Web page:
Resp 110: Chapter 8

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  1. External Respiration
    the absorption of Oxygen and excretion of Carbon Dioxide
  2. Internal Respiration
    gas exchange between tissue cells and systemic capillary blood
  3. Cystic Fibrosis
    a defect on chromosome 7 that results in pulmonary, gastrointestinal, and endocrine dysfunction
  4. Emphysema
    genetic mutation that can result from an α1 - antitrypsin deficiency due to a mutation on chromosome 14
  5. Asthma
    may be associated with multiple gene alterations - affects about 10% of the population
  6. 3 Stages of Embryonic Development
    • Prenatal - Formation of major airways and lung structures
    • Peri-natal - Respiratory tract prepares for extrauterine life
    • Post-natal - after birth, hypertrophy and increase in number and size of respiratory structures
  7. Hypertrophy
    A nontumorous enlargement of an organ or a tissue as a result of an increase in the size rather than the number of constituent cells
  8. Embryonic Stage of Development
    conception to 5 weeks gestation (lung buds begin to form and pulmonary arteries perfuse lung tissue - all major organs begin development)
  9. Fetal Period of Development
    Composed of four stages: Pseudoglandular stage, canalicular stage, fetal lung development, terminal secular stage, and alveolar stage
  10. Pseudoglandular Stage (Weeks 6-16)
    Branching continues, muscles, elastic tissue and cartilage forms, mucus glands, cilia and goblet cells form, respiratory smooth muscle and diaphragm forming
  11. Canalicular Stage (Weeks 16-26)
    Airways increase in length and diameter, alveolar ducts form, Type 1 and Type 2 cells form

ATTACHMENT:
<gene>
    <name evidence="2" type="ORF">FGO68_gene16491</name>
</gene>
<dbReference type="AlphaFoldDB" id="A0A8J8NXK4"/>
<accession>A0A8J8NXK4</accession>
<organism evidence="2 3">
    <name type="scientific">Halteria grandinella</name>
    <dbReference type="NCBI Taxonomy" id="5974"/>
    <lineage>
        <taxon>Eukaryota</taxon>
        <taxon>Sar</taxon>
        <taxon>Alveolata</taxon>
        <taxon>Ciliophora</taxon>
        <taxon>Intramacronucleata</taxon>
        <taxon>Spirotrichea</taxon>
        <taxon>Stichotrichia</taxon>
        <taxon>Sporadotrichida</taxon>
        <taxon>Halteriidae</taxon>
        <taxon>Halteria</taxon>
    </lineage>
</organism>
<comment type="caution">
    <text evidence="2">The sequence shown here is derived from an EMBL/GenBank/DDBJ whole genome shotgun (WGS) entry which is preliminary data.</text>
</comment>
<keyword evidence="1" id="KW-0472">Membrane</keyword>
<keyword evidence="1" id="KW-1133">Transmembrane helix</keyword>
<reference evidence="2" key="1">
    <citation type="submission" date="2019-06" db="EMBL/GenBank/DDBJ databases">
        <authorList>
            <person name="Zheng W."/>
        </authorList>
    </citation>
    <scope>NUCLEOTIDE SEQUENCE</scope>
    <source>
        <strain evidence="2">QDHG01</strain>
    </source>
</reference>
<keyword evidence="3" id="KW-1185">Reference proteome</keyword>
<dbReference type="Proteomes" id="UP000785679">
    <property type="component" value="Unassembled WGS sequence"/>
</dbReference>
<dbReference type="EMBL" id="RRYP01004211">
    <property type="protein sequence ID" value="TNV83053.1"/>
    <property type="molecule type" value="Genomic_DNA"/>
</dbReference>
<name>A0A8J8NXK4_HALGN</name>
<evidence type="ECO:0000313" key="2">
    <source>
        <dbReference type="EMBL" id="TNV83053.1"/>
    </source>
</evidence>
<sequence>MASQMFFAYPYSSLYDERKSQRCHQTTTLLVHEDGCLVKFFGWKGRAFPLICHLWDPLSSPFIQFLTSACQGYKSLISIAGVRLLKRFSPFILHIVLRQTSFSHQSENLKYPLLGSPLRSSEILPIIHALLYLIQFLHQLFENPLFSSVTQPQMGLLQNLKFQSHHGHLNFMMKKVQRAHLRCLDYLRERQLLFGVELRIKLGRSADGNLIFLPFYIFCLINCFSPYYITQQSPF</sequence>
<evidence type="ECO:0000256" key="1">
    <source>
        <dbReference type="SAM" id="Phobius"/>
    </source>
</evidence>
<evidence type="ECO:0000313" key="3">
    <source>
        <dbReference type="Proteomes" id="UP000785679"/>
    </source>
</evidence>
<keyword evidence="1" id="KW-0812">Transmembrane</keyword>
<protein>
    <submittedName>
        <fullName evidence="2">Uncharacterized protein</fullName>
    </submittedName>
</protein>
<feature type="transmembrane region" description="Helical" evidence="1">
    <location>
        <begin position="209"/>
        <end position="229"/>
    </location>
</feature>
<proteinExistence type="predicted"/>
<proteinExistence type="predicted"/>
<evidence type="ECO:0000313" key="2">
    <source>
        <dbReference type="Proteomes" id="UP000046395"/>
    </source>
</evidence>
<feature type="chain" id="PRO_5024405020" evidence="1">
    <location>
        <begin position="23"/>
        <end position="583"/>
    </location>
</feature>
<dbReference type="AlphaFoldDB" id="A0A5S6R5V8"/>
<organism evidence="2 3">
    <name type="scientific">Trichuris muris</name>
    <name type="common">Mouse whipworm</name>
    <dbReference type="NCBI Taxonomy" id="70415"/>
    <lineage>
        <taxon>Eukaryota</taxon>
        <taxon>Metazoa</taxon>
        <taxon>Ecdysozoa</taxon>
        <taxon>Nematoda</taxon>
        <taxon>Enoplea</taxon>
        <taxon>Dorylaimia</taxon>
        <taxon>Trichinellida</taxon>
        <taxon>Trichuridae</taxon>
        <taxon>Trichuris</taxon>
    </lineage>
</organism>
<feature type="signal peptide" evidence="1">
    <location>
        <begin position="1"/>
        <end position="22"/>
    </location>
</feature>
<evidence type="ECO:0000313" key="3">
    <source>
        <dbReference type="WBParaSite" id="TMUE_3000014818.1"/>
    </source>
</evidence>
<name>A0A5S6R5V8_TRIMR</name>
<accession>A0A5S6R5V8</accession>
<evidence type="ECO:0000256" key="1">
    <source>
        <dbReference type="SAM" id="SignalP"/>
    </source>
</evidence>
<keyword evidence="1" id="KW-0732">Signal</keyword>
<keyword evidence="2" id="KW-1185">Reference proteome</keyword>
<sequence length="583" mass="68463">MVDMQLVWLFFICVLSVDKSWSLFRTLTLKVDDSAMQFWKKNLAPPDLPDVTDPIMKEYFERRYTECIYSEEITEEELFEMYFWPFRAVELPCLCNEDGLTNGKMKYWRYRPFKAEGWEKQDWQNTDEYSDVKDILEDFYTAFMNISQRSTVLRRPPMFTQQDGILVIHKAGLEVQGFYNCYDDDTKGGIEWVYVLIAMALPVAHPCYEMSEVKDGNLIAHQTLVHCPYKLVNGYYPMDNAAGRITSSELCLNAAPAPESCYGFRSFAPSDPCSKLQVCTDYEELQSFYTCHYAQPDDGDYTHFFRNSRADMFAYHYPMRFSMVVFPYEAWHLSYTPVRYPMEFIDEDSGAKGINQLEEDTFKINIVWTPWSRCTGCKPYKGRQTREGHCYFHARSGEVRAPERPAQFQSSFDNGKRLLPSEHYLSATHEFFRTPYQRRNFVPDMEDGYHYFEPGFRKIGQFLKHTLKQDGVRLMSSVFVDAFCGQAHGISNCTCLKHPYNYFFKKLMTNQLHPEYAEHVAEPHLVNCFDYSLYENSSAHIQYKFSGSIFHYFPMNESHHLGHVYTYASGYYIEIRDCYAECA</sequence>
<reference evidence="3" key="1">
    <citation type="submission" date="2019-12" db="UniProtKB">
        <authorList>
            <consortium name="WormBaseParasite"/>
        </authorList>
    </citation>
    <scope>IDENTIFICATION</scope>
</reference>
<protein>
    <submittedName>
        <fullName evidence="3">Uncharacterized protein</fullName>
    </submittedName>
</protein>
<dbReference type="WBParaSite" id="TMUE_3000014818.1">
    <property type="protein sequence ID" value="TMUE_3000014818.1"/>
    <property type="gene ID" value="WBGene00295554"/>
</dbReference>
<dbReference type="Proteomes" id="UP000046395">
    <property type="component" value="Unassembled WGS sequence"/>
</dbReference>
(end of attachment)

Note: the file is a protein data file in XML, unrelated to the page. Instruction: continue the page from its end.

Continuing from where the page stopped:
12. Type 1 Cells (Alveolar Cells)
    Thin cells that allow for gas exchange... 95% of lung is type 1 cells
  13. Type 2 Cells (Septal Cells)
    produce surfactant
  14. Surfactant
    • a phospholipid composed of lectin and sphingomyelin (L:S ratio) of 2:1 (by 35th week, fetus should have L:S ratio of 2:1)
    • decreases surface tension
  15. Lectin : Sphingomyelin Ratio
    determines pulmonary maturity, tested with sample of amniotic fluid
  16. Terminal Secular Stage (Weeks 27-31)
    thinning of Type 1 cells, Type 2 cells mature and produce surfactant
  17. Alveolar Stage (32 Weeks - 8 Years)
    mature alveoli/capillary membranes appear
  18. Phrenic Nerve
    innervates the diaphragm - left and right are actually separate, so half can be damaged but person cacn still breathe
  19. Intercostal Muscles
    elevate the ribs and stabilize the chest wall
  20. Scalenes
    assist in respiration when diaphragm can't do any more work. Elevates first and second ribs, supports apex of lungs, move active with larer lung volumes
  21. Sternocleidomastoids
    on either side of neck - support neck - elevate sternum to increase AP diameter of chest. Recruited after 3/4 of vital capacity has been inspired.
  22. Pectoralis Major-Bilateral Anterior Chest Muscle
    usually used for hugging action - pulling inward - used to pull outward if arms or shoulders in a fixed position
  23. Costophrenic Angle
    formed where parietal pleural departs chest wall to diaphragm
  24. Nasopharynx
    from nasal cavity to uvula
  25. oropharynx
    from uvula to tip of epiglottis
  26. Laryngopharynx
    tip of epiglottis to larynx
  27. Glottis
    narrowest part of adult airway
  28. Epiglottis
    supports, covers glottis during swallowing
  29. Thyroid
    Adam's apple here, largest, vocal chords attach here
  30. Cricoid Cartilage
    narrowest part of infant airway, this is the only cartilage that goes all the way around - the others are "C" shaped cartilages
  31. Functions of Larynx
    • participates in speech
    • cough
    • airway protection from aspiration
  32. Respiratory Airways
    microscopic airways distal to conducting zone, participate in gas exchange with the blood
  33. Lobar Bronchi
    2nd Generation - Go to the lobes of lungs
  34. Segmental Bronchi
    3rd Generation - right lung has 10 bronchopulmonary segments, left lung has 8 bronchopulmonary segments